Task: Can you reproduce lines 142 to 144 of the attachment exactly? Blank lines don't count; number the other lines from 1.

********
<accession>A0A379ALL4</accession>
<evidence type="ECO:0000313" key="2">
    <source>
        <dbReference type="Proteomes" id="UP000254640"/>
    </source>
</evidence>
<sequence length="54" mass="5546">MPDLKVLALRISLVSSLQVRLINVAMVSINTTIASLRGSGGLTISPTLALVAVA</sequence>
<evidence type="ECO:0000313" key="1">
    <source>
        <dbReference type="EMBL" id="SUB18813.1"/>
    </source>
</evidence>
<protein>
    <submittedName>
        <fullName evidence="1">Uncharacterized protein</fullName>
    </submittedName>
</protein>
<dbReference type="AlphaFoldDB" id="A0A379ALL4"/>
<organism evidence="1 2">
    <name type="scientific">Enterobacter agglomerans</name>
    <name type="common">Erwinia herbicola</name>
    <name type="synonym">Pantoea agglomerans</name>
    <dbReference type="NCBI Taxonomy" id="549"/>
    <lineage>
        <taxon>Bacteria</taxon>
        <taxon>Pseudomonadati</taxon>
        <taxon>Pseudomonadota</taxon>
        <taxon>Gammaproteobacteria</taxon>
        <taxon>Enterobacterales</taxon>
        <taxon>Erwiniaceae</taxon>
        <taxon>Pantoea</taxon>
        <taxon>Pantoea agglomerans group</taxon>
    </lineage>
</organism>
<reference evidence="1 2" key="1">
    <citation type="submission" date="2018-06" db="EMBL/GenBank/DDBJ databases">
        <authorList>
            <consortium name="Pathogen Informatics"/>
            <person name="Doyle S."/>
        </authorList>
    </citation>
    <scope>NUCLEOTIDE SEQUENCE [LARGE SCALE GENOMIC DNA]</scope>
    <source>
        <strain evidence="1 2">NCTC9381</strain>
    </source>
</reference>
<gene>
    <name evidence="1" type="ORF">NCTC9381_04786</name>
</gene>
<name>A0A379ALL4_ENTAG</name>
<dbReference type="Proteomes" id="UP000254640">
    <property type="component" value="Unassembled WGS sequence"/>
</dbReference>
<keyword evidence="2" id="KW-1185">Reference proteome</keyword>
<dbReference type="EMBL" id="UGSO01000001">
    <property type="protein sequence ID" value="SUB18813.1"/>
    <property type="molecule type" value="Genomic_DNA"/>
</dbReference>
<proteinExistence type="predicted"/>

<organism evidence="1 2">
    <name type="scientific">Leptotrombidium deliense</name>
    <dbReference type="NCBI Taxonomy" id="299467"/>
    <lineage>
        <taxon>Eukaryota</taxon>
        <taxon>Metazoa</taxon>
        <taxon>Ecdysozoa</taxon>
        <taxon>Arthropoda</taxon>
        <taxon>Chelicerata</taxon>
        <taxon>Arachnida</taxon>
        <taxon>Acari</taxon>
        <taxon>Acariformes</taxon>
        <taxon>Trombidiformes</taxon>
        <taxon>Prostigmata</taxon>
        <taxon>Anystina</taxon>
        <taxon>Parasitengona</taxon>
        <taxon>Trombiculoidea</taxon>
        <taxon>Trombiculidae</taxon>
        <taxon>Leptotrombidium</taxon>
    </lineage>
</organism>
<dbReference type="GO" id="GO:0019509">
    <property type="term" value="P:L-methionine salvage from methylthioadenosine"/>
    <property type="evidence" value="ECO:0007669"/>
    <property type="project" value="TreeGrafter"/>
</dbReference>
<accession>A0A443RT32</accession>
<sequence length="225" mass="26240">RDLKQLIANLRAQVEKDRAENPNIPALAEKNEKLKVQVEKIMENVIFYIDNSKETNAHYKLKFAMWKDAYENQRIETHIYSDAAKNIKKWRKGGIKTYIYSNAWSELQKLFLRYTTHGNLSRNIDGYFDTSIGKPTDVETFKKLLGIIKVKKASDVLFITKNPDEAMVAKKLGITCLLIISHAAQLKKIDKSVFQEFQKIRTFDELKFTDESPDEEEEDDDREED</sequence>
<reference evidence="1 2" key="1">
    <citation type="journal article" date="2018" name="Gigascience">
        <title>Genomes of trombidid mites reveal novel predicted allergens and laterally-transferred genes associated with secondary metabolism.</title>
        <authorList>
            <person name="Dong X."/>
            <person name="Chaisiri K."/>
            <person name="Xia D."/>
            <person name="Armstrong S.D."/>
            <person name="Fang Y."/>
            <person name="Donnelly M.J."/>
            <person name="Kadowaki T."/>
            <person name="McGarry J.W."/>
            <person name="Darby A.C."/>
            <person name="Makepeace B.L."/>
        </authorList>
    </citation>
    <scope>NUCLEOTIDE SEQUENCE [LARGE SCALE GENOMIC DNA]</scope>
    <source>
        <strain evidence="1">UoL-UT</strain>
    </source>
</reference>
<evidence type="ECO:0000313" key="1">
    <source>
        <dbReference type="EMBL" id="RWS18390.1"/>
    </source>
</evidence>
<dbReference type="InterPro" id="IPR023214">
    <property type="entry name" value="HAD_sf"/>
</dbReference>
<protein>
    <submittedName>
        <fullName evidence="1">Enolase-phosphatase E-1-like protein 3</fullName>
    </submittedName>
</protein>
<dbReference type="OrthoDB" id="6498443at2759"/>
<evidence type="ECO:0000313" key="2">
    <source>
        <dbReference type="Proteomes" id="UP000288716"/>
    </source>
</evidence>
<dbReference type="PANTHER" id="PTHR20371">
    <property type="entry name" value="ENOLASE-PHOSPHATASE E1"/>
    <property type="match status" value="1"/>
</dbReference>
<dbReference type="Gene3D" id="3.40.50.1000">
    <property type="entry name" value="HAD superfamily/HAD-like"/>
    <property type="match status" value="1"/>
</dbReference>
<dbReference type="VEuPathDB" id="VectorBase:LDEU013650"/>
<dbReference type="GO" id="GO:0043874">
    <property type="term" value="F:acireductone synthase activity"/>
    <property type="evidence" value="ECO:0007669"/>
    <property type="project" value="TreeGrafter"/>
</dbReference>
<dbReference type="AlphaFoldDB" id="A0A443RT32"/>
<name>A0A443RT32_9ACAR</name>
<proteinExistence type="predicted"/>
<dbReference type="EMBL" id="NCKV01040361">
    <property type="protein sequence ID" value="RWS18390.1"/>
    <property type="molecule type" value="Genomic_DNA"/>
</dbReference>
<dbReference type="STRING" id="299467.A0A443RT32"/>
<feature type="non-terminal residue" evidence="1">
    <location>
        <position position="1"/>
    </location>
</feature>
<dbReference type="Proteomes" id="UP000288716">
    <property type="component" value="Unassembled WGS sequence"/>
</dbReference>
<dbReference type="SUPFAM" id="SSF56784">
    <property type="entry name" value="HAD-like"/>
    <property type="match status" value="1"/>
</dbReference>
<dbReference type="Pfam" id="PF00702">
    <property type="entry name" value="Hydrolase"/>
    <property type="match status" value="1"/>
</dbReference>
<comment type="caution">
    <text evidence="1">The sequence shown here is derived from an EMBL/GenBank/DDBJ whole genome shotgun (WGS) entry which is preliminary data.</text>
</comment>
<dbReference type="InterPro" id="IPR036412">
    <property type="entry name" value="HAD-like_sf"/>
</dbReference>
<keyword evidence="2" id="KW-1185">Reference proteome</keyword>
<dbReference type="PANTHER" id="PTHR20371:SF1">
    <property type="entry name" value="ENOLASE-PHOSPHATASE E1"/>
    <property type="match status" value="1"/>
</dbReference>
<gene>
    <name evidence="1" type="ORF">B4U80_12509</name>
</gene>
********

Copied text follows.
<dbReference type="AlphaFoldDB" id="A0A443RT32"/>
<name>A0A443RT32_9ACAR</name>
<proteinExistence type="predicted"/>